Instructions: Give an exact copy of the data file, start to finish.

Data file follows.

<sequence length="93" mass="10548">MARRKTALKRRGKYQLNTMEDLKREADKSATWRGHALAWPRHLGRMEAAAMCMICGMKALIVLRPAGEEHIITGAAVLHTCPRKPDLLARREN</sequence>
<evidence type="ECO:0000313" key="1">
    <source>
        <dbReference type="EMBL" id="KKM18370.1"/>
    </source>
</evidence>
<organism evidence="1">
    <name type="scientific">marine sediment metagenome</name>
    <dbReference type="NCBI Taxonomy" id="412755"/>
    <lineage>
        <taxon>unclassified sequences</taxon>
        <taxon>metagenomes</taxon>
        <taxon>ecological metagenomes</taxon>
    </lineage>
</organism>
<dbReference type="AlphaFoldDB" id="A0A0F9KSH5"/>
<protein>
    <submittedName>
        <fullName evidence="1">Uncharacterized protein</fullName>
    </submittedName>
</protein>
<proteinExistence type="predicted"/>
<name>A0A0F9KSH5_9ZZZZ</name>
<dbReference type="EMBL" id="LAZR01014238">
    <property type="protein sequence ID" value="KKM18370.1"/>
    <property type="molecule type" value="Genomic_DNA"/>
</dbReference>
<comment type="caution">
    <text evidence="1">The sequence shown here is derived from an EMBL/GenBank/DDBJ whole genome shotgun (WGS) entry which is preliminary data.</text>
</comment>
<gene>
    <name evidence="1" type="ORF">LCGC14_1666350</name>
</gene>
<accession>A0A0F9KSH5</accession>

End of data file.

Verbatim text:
<sequence length="93" mass="10548">MARRKTALKRRGKYQLNTMEDLKREADKSATWRGHALAWPRHLGRMEAAAMCMICGMKALIVLRPAGEEHIITGAAVLHTCPRKPDLLARREN</sequence>
<evidence type="ECO:0000313" key="1">
    <source>
        <dbReference type="EMBL" id="KKM18370.1"/>
    </source>
</evidence>
<organism evidence="1">
    <name type="scientific">marine sediment metagenome</name>
    <dbReference type="NCBI Taxonomy" id="412755"/>
    <lineage>
        <taxon>unclassified sequences</taxon>
        <taxon>metagenomes</taxon>
        <taxon>ecological metagenomes</taxon>
    </lineage>
</organism>
<dbReference type="AlphaFoldDB" id="A0A0F9KSH5"/>
<protein>
    <submittedName>
        <fullName evidence="1">Uncharacterized protein</fullName>
    </submittedName>
</protein>
<proteinExistence type="predicted"/>
<name>A0A0F9KSH5_9ZZZZ</name>
<dbReference type="EMBL" id="LAZR01014238">
    <property type="protein sequence ID" value="KKM18370.1"/>
    <property type="molecule type" value="Genomic_DNA"/>
</dbReference>
<comment type="caution">
    <text evidence="1">The sequence shown here is derived from an EMBL/GenBank/DDBJ whole genome shotgun (WGS) entry which is preliminary data.</text>
</comment>
<gene>
    <name evidence="1" type="ORF">LCGC14_1666350</name>
</gene>
<accession>A0A0F9KSH5</accession>